Van Graan says it's possible to achieve dramatic results without spending a cent on software.

“We saw one company where sales reps were faxing through orders from all over the country, and they were dealt with on a first-come, first-served basis. Orders were delivered within 48 hours countrywide, but the industry standard was one day - it was a problem. So all we did was identify the 16% of their clients that accounted for 82% of their business, and prioritise them. It didn't cost a cent; it just took a note from the salespeople on the order form to say 'this is a priority client', and then for the rest of the business to treat them accordingly. Now they can deliver to those clients within six hours. Software could help to streamline things, but it's not what makes the difference.”

That's one view. On the other hand, says SAP's Grobler: “Old processes with new technology are just very expensive old processes. The technology can make you question why you're doing things the way you are, and give you a fresh eye.”

Pastel's Cohen is even more blunt: “I don't actually believe most people have real processes for customer service. They just react to whatever comes along. If you want good processes, the software will lead them.”

Cohen confesses to having been somewhat of a cynic about CRM, but says a recent global initiative by Sage, Pastel's parent company, has changed his mind. “They decided to differentiate themselves in the market by giving an extraordinary customer experience, and actually aligned the whole organisation around that, right down to remuneration. Our bonuses are now at least 50% tied to customer perceptions of our service levels. We've recognised that if you don't provide decent service, and understand your customers, your profitability will suffer. But you can't do that unless you have a decent CRM system.”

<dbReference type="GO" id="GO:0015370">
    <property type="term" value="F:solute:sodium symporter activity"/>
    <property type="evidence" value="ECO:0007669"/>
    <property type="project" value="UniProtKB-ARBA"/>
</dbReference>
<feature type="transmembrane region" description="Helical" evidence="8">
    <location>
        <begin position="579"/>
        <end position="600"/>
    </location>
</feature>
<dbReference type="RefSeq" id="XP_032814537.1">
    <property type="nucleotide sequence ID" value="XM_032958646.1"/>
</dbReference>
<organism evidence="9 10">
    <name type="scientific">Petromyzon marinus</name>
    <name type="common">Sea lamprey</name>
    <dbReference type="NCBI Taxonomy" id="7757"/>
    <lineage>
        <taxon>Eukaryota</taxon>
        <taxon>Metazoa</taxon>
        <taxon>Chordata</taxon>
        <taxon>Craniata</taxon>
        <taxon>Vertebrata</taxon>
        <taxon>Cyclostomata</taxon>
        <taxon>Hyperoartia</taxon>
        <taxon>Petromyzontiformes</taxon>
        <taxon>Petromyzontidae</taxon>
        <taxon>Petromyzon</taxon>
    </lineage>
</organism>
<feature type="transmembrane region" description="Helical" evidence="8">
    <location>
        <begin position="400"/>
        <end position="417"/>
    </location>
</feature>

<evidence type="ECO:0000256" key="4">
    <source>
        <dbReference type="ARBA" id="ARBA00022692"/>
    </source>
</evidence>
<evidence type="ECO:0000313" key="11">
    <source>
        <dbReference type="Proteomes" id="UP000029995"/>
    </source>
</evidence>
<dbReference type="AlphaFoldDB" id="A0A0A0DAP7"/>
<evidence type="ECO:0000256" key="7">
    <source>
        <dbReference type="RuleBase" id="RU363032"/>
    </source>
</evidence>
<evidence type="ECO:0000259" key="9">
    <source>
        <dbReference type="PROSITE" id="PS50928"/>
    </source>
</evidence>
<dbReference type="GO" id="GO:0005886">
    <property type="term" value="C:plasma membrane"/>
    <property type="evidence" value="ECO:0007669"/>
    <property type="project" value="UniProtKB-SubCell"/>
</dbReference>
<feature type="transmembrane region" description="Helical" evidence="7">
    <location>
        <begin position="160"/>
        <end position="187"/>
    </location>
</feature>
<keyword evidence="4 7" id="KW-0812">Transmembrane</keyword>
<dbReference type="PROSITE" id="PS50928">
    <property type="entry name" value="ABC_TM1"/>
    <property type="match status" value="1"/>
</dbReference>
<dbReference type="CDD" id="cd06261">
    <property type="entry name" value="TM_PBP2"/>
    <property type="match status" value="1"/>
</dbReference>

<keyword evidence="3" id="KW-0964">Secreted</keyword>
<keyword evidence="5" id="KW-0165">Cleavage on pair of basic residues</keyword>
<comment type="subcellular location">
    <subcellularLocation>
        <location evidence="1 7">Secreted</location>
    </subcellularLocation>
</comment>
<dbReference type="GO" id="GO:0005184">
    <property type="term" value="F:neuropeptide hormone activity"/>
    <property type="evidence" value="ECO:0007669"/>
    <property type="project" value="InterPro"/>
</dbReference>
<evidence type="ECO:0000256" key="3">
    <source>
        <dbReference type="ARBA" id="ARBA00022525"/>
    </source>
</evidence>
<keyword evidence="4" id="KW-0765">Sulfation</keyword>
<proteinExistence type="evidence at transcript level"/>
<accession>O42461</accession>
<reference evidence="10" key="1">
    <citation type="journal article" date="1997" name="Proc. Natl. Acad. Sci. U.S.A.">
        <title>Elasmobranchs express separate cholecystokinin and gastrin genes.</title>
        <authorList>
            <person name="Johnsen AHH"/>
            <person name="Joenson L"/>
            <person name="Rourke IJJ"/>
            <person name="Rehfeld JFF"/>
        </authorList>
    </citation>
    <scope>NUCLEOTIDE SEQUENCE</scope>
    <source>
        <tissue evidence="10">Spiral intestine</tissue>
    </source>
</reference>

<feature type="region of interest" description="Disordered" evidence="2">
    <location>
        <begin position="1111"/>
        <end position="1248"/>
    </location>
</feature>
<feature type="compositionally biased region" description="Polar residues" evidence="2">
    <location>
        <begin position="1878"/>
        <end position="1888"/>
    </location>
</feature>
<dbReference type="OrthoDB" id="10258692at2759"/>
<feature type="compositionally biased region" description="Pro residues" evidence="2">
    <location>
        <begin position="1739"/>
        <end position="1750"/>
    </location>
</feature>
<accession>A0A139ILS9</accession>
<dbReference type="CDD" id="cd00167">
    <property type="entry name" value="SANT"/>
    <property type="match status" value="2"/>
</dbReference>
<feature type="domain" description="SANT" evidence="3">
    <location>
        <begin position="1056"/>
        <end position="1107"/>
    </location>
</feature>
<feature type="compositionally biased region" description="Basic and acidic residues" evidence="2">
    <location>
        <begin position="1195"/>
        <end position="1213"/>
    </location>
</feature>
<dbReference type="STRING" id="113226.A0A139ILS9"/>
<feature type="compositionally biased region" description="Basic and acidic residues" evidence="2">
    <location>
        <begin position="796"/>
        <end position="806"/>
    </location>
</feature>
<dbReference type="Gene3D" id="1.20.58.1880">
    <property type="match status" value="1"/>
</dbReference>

So, CRM systems can help to get good processes. Maybe. If you do it right.

“If you visited all the businesses who've bought my CRM software in the past year, you'd probably find 80% of them not using it,” says Cohen. “Some of those will be people who thought the software would solve their problems for them; the others will be people who just don't need anything that complex. We need to get back to basics.”